Don’t expect credit card security – or lack of it – to be magically transformed when the new year dawns on Jan. 1, 2015, the deadline for compliance with the Payment Card Industry Data Security Standard (PCI DSS) 3.0.
The standard, which sets security requirements for all companies that access, store or transmit cardholder data (CHD) and personally identifiable information (PII), was published nearly a year ago, on Nov. 7, 2013, and has technically been in effect all of this year.
Yet high-profile breaches of credit card data continue with alarming regularity.
Retailer Target suffered one of the largest breaches in history – 40 million credit card numbers and 70 million personal information records – last December, less than a month after the latest version of the standard was published.
More recently, P.F. Chang’s, the thrift store operations of Goodwill Industries International and Supervalu, owner of hundreds of grocery and liquor stores, have been successfully hacked.
Supervalu said there was also a related intrusion into stores it sold in March 2013 to Cerebus Capital Management but still provides with IT services, including Albertsons, Acme, Jewel-Osco, Shaw's and Star Market.
But in spite of that sobering reality, analysts tend to agree that the new standard (see sidebar below) provides a blueprint for best practices that, if observed in a “business as usual” way, will prevent most breaches.
Indeed, Bloomberg Businessweek reported in March that if Target had been more observant, it could have prevented the historic breach. The company was prepared for an attack, with a $1.6 million malware detection tool made by security firm FireEye, but failed to respond to its warnings.
“As (hackers) uploaded exfiltration malware to move stolen credit card numbers … FireEye spotted them. Bangalore got an alert and flagged the security team in Minneapolis. And then … nothing happened,” Bloomberg reported. “For some reason, Minneapolis didn’t react to the sirens.”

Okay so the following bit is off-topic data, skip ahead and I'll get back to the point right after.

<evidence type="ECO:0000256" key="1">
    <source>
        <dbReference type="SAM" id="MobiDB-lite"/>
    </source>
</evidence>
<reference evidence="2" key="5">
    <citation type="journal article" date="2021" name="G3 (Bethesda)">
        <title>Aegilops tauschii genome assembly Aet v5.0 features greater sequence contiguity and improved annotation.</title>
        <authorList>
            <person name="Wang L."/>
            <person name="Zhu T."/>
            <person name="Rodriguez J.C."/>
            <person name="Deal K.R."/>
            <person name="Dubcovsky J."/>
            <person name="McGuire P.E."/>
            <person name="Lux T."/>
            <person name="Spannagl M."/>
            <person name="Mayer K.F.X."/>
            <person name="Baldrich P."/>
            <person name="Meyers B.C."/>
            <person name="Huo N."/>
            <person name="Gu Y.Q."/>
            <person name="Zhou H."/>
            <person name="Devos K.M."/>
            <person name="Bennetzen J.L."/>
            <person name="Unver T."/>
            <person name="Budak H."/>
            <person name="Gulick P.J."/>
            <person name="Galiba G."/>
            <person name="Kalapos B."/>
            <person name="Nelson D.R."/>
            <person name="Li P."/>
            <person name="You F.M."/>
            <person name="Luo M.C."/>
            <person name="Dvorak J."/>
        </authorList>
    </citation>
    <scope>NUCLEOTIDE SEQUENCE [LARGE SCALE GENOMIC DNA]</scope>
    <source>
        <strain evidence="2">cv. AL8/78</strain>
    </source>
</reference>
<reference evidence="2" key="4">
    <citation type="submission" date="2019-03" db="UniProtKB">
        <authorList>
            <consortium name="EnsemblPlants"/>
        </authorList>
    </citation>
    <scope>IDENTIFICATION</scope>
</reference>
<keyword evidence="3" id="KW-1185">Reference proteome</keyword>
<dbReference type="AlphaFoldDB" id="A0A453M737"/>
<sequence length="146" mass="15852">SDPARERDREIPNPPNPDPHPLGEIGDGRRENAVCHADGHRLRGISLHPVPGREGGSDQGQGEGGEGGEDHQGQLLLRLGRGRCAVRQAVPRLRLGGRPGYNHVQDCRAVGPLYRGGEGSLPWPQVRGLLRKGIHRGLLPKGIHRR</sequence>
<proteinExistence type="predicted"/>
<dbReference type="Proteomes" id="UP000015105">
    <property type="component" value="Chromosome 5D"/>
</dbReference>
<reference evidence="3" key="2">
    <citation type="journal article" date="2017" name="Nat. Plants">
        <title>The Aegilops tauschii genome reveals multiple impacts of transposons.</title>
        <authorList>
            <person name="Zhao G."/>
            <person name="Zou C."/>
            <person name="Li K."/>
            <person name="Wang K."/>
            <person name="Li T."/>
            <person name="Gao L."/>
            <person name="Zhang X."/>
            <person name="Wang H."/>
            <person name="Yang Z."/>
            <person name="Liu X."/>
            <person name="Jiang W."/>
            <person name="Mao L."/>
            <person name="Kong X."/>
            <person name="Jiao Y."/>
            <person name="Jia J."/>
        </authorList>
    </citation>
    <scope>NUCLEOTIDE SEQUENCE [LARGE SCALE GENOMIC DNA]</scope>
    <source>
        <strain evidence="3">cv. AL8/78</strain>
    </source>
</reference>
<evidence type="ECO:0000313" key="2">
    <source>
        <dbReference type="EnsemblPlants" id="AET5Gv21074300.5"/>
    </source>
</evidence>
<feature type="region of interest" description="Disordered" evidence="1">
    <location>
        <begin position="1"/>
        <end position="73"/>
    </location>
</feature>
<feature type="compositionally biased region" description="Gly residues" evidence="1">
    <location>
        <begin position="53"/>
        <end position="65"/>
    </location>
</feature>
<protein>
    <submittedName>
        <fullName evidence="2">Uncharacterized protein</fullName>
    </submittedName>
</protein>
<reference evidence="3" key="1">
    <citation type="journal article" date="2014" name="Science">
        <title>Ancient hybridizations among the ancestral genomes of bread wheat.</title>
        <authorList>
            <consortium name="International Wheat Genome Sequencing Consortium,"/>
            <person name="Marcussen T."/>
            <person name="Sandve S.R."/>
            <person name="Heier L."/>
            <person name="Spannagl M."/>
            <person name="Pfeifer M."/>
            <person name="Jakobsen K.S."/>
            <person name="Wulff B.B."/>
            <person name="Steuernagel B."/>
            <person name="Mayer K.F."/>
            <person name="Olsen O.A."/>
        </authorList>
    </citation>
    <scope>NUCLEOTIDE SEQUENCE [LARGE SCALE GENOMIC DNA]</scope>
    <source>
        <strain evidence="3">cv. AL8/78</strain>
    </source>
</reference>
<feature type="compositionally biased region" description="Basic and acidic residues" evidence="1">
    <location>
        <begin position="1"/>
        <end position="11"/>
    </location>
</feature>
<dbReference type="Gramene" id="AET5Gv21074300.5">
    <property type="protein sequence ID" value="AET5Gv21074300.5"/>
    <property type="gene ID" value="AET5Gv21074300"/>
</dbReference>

Those warnings came before the hackers had transmitted any of the stolen data, which means the company could have avoided more than 90 lawsuits, expenses that could reach into the billions, a staggering loss of market share and brand damage if it had simply responded to its compliant system.
Bob Russo, general manager at the PCI Security Standards Council (SSC), which develops and publishes the standards, has a measure of sympathy for Target. He said he has multiple layers of security at his three-family home in New York City. “We checked all the boxes,” he said.
Yet, at 5 a.m. one morning, “somebody pranced in and walked out with laptop. Thankfully it was encrypted,” he said. “But how did that happen? We forgot to do something the night before.”
And that, he said, is the point: Security standards can only be effective if a company is in compliance all the time. That comports with a long-time mantra of security experts, that “compliance is not security,” especially when companies scramble to meet compliance standards for a yearly audit, but then let things slide until the next audit is approaching.
John Shier, who blogs for Naked Security, agrees, but said that “snapshot compliance” remains a problem with the new standard.
Shier, who conducted a mini-debate with himself earlier this year with dueling blog posts over what he considers the successes and failures of the new standard, contended in the “Why it fails” post that, “one of the greatest failures of the PCI DSS is its compliance-as-a-snapshot nature.”
The standards do have a, “business-as-usual recommendation,” he wrote. “But that's all it is – a recommendation.”
Not so, contends Troy Leach, chief tech officer of the PCI SSC. “We hear that all the time,” he said, “and we wonder, ‘Have they actually read the standard?’ We’ve been very proactive in the continuous security approach – they are requirements.”
Leach said the council has, “published a couple of documents along that line. You’re going to fail if you’re looking at getting just a snapshot of compliance,” he said, adding that the standard explicitly calls for, “continuous monitoring of the environment. It’s not about being compliant for two months and then taking 10 months off.”
That resonates with Christopher Strand, compliance consultant at Bit9, who said the new standard is a, “more direct approach to encouraging businesses to ensure that security controls are actually effective at protecting critical data rather than getting a check mark.”
And Alphonse Pascual, practice leader – fraud and security at Javelin Strategy & Research, said any organization that implements the standards fully would be, “an incredibly hard target for hackers.”
But, there are mixed estimates about whether some merchants will be ready even for “snapshot” compliance by the deadline. According to the Verizon Business 2014 PCI report, only 10 percent of companies are passing their baseline assessment. On the other hand, Kurt Roemer, chief security strategist at Citrix, told Security Week recently that organizations are, “overwhelmingly ready for PCI DSS 3.0.”